Please Close The Gate Signage: Painted

It seems two months of sunlight will fade laser charred MDF down to its original state:

Please Close The Gate - unpainted faded
Please Close The Gate – unpainted faded

That’s through a thick layer of indoor urethane sealant slathered over MDF without any surface prep. Obviously, not removing the char had no effect on the outcome. On the upside, the urethane did a great job of protecting the MDF from rainfall.

So. Back to the shop.

Lacking wider masking tape, two strips of tape laid along a cut-to-suit slab of fresh MDF will serve as a paint mask:

Please Close The Gate - masked engraving
Please Close The Gate – masked engraving

Belatedly I Learned: cut the tape close to the edge, then fold it under so the autofocus pen can’t possibly snag it en passant.

Shoot the entire surface with a couple of black enamel rattlecan coats:

Please Close The Gate - masked paint
Please Close The Gate – masked paint

Yes, the engraved areas look reddish, most likely due to another complete lack of surface prep. Perhaps brushing / vacuuming / washing would remove some of the char, but let’s see how it behaves with no further attention.

Peel the tape, weed the letters / antlers, slather on a coat of urethane, and it looks downright bold:

Please Close The Gate - sealed
Please Close The Gate – sealed

Of course, if those two tape strips don’t exactly abut, the paint produces a nasty line:

Please Close The Gate - mask gap
Please Close The Gate – mask gap

Should you overlap the strips a wee bit to ensure cleanliness, the engraved surface will then have a noticeable (in person, anyhow) discontinuity due to the laser losing energy in two tape layers, which wouldn’t matter in this application. We defined the few paint lines as Good Enough™ for the purpose; a strip of absurdly wide masking tape is now on hand in anticipation of future need.

Burnishing the tape might have prevented paint bleed around the engraved areas:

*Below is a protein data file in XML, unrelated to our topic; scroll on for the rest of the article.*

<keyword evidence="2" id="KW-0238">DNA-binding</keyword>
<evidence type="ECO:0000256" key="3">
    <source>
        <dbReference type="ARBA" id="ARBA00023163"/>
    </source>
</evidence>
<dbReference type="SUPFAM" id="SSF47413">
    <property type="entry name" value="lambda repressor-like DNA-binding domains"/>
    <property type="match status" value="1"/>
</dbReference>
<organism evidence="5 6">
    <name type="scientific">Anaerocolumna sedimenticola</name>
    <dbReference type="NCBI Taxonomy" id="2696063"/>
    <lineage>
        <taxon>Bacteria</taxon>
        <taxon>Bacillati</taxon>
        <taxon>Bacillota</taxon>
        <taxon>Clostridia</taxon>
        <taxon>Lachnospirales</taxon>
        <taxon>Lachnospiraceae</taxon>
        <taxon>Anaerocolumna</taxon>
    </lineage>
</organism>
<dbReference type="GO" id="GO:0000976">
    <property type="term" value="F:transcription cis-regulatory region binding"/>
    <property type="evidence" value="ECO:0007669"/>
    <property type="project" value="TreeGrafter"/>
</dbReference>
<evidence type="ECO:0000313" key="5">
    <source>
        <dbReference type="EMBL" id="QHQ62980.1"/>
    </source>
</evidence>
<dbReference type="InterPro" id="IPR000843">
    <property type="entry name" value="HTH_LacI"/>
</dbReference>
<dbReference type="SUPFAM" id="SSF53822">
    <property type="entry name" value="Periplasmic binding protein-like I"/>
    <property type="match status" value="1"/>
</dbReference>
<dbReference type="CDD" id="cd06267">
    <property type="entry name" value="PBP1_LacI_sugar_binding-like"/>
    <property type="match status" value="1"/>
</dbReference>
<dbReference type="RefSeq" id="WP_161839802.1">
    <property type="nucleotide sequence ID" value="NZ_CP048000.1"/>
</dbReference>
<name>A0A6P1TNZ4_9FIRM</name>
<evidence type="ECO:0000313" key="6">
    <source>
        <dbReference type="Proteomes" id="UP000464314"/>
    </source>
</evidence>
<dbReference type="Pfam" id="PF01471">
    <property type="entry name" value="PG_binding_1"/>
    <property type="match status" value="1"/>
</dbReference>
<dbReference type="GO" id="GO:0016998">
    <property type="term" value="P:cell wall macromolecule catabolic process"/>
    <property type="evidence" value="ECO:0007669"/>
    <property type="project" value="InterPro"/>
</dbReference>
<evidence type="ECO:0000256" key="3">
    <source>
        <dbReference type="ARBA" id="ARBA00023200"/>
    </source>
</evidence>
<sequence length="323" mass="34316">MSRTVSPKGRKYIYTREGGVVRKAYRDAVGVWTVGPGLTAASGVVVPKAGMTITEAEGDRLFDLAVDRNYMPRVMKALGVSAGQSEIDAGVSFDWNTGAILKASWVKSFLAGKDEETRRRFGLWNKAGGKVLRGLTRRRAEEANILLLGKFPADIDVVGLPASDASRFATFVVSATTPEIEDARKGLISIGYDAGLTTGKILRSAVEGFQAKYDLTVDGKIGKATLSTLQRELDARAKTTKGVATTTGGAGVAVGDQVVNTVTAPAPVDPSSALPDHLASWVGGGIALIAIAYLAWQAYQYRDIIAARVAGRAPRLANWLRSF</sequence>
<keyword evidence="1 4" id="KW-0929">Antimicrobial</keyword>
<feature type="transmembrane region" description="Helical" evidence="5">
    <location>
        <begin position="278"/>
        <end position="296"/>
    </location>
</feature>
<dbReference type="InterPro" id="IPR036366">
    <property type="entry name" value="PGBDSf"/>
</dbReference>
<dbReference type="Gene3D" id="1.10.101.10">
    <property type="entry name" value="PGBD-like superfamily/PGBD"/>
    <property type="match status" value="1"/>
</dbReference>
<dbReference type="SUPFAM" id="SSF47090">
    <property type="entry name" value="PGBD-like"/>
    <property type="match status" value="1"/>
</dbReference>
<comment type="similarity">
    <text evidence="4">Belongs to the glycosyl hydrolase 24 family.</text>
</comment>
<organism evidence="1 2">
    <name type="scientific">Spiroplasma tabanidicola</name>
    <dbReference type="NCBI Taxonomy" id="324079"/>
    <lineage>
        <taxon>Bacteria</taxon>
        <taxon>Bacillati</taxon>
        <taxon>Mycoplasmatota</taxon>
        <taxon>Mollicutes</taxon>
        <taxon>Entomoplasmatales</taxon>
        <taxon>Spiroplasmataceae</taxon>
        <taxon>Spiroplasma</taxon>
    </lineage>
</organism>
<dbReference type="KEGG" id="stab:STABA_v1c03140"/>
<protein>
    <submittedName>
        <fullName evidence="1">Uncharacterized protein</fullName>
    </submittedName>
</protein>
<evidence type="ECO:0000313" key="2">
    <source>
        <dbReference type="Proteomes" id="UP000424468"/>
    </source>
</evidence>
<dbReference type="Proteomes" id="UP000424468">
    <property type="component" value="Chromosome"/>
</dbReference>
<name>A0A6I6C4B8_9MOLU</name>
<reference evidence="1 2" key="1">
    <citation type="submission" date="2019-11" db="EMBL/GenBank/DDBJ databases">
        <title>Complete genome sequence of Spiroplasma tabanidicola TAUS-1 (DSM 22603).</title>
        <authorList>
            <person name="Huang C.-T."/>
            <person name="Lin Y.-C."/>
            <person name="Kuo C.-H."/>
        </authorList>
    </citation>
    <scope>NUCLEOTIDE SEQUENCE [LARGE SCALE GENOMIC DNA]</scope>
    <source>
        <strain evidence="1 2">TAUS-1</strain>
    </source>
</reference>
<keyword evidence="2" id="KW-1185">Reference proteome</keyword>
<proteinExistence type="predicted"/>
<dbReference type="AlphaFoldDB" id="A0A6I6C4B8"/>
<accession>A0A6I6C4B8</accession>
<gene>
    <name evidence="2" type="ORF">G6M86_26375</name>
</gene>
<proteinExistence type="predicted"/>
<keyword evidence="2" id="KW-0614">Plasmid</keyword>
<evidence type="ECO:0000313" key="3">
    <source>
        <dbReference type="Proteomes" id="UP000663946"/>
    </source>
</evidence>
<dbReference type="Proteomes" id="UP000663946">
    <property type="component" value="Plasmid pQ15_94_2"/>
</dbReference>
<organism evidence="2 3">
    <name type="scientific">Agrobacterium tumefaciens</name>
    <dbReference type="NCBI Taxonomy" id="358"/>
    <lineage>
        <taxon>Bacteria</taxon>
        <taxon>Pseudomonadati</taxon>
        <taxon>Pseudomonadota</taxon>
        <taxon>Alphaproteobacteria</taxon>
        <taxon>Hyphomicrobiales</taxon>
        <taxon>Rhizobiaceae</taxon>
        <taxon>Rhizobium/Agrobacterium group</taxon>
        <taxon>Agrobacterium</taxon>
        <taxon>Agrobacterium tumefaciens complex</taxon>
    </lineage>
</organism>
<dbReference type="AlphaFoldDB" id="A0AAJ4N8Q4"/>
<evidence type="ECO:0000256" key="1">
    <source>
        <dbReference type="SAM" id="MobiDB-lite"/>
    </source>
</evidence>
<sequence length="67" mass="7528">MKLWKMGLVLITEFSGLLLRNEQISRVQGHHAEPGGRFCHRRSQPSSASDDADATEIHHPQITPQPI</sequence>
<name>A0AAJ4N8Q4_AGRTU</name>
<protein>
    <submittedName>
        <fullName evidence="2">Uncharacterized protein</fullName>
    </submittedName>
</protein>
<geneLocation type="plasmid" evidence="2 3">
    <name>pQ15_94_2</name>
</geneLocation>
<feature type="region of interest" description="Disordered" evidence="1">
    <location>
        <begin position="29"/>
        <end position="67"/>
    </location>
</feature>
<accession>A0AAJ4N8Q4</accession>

Please Close The Gate - paint creep
Please Close The Gate – paint creep

But, given that I was painting raw / unfinished MDF with an unsmooth surface, burnishing probably wouldn’t produce a significantly better outcome.

By popular request, the new signs sit a few grids lower on the gates:

Please Close The Gate - fresh painted
Please Close The Gate – fresh painted

Perhaps these will outlast the garden season …

OMTech 60 W Laser: Air Assist Pump Filter

The air assist pump sits in the right rear of the OMTech laser’s main compartment:

OMTech 60W laser - Z motor - air pump
OMTech 60W laser – Z motor – air pump

Where it is, of course, exposed to all the usual dust / fragments / fumes / smoke generated by laser cutting & engraving, enhanced by my attention to getting good air flow over the platform. The picture shows the base plate in as-delivered condition, which it will never resemble ever again.

The problem: any crud in the air can clog the pump or contaminate the laser focus lens.

Four screws into threaded holes hold the pump to the base plate, secured with jam nuts on the outside.

The air inlet is a round fitting centered on the bottom of the pump housing:

OMTech 60 W Laser Air Assist - pump inlet
OMTech 60 W Laser Air Assist – pump inlet

You’ll note the out-of-focus crud scattered on the base plate.

The general idea is to drill a hole through the base plate, put a snorkel on the inlet, and have it inhale fresh, relatively clean, basement air from outside the cabinet. The trick will be not touching the base plate with anything solid, because the pump vibrates like crazy; its four squishy standoffs do a great job of isolating the tremors from the base screwed to the laser cabinet.

Having a few other things going on at the moment, I just laid two generous wads of cheesecloth where they can filter the bigger chunks out of the air stream:

OMTech 60 W Laser Air Assist - cheesecloth filter installed
OMTech 60 W Laser Air Assist – cheesecloth filter installed

The air flow meter says the pump still delivers 12 l/m to the nozzle, so the cheesecloth has no effect compared to four or five feet of 4 mm ID tubing.

A doodle summarizes the inlet fitting dimensions:

OMTech 60 W Laser Air Assist - pump inlet fitting measurements
OMTech 60 W Laser Air Assist – pump inlet fitting measurements

That looks like a 3D printed disk with a snout for a short air hose should do the trick, with a thin gasket sealing the disk to the fitting.

Now I can throw that piece of paper out …

Replacement Muntin Clips

Terminology I had to look up:

  • Window: something in a wall you can see through
  • Sash: a sliding panel in a window
  • Mullion: vertical post separating two windows
  • Muntin: strips separating glass panes in a sash

TIL: Muntin, which I’d always known was called a Mullion.